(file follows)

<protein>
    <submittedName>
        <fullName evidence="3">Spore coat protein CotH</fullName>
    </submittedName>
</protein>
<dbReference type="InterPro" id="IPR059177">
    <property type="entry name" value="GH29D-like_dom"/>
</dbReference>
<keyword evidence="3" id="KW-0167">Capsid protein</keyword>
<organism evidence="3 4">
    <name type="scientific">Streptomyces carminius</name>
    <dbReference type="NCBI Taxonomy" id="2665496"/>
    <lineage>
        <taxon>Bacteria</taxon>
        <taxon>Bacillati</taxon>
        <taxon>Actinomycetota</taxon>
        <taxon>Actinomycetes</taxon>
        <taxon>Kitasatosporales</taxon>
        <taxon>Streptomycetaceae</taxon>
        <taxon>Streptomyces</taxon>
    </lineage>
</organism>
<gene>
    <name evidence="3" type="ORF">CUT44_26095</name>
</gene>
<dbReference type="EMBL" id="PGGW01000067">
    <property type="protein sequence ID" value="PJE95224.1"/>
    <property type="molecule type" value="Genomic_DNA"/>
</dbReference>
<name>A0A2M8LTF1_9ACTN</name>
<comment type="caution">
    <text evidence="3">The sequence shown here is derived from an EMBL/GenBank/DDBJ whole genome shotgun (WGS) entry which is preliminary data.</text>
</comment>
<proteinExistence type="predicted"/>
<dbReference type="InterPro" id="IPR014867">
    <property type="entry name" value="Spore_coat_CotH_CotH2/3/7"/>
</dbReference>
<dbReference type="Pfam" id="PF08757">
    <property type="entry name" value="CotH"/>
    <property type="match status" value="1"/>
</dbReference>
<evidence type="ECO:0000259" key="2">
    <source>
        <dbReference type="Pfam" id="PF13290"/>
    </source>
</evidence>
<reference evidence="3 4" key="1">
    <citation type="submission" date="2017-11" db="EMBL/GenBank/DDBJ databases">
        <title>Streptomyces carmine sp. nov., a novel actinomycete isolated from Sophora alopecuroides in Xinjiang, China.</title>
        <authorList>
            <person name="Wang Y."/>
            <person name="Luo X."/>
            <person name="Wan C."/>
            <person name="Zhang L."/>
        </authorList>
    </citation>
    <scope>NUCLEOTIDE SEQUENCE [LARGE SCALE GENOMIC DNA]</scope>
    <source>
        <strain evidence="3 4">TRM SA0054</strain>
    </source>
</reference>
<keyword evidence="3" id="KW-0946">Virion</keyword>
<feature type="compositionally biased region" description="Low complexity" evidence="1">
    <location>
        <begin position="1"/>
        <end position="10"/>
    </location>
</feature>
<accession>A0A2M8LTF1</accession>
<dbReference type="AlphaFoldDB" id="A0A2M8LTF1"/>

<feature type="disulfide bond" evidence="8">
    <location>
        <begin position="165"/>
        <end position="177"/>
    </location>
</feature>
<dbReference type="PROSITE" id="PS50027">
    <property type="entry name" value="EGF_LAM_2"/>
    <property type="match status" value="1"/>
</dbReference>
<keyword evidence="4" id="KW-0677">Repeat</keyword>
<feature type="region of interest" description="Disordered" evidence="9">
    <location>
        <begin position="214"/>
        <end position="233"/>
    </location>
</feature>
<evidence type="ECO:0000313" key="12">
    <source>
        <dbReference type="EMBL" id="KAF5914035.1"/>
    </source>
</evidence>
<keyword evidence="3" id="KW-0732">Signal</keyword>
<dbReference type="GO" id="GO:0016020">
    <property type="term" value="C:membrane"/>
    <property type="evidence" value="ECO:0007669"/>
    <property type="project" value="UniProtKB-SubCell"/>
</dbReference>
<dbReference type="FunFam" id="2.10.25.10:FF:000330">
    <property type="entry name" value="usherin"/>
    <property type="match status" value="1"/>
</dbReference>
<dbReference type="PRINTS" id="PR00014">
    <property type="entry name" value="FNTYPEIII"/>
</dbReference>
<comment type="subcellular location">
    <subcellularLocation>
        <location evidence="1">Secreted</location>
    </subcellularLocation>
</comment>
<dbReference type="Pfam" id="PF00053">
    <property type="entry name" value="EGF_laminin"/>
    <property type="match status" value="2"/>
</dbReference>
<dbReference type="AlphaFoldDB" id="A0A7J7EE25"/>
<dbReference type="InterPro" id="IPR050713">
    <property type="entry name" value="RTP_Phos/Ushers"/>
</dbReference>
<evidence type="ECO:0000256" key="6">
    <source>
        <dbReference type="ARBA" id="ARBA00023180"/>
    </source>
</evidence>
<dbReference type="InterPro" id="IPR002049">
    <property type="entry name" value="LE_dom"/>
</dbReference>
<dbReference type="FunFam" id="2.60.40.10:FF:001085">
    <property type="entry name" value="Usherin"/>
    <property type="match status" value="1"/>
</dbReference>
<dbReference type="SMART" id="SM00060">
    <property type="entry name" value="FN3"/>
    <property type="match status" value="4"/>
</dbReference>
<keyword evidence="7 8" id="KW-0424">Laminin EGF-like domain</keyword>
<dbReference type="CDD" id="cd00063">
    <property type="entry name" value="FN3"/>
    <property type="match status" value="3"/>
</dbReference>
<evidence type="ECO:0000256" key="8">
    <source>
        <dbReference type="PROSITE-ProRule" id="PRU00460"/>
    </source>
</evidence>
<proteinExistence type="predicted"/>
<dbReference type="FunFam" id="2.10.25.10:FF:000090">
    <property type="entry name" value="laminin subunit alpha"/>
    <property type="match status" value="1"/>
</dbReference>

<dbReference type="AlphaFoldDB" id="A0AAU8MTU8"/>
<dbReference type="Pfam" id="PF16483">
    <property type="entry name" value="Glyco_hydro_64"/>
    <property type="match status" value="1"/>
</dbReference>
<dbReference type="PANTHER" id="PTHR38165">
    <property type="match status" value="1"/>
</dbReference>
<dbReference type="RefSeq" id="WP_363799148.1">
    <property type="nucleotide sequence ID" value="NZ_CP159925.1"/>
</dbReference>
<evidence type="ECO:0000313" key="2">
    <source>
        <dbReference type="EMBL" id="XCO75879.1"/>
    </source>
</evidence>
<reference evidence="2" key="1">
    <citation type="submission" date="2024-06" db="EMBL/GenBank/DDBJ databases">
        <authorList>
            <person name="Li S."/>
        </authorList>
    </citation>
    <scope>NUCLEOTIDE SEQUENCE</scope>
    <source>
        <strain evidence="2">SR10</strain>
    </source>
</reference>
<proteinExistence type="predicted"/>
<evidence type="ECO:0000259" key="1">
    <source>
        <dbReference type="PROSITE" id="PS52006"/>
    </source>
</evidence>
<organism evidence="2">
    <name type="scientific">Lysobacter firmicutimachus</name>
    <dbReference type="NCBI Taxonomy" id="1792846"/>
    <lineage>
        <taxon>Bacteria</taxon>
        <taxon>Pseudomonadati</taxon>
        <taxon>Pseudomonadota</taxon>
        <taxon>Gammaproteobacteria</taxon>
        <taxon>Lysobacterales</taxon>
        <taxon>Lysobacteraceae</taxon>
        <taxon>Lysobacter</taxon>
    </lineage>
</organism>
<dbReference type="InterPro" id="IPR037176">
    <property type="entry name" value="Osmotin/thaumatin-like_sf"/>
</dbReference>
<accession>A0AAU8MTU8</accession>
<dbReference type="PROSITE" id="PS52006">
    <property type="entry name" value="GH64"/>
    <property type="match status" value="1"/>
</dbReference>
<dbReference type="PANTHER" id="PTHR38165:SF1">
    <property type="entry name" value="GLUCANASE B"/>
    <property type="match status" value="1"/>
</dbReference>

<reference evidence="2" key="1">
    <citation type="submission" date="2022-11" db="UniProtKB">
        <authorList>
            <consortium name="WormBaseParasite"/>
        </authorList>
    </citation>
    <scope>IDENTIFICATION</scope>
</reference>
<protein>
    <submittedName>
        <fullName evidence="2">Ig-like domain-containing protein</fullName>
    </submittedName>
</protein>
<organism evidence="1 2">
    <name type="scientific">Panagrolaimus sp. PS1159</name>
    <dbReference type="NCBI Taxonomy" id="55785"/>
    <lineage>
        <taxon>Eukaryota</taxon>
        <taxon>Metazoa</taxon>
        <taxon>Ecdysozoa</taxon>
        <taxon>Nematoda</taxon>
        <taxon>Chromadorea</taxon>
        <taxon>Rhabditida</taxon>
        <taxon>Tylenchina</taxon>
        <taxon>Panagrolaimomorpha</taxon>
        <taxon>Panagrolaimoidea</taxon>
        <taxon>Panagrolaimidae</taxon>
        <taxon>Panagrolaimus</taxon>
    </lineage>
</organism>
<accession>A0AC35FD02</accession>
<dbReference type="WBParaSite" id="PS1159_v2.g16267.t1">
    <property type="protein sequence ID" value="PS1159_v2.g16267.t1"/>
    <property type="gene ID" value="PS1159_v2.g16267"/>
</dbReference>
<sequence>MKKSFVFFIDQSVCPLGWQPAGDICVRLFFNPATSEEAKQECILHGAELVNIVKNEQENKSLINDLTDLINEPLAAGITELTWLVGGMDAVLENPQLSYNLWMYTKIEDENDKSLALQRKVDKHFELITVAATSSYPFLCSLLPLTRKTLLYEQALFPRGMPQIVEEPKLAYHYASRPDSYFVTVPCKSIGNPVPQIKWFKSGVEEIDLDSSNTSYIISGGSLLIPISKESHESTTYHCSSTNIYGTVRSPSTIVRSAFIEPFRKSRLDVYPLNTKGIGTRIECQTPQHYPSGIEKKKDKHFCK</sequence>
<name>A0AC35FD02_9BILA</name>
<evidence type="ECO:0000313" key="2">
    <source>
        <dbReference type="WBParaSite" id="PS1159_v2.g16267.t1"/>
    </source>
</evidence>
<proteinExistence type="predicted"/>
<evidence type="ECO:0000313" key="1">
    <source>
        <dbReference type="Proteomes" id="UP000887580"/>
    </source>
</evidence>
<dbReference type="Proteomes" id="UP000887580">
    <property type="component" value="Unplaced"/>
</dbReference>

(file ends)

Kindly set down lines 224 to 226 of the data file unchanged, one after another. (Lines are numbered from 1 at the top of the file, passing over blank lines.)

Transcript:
    <lineage>
        <taxon>Eukaryota</taxon>
        <taxon>Metazoa</taxon>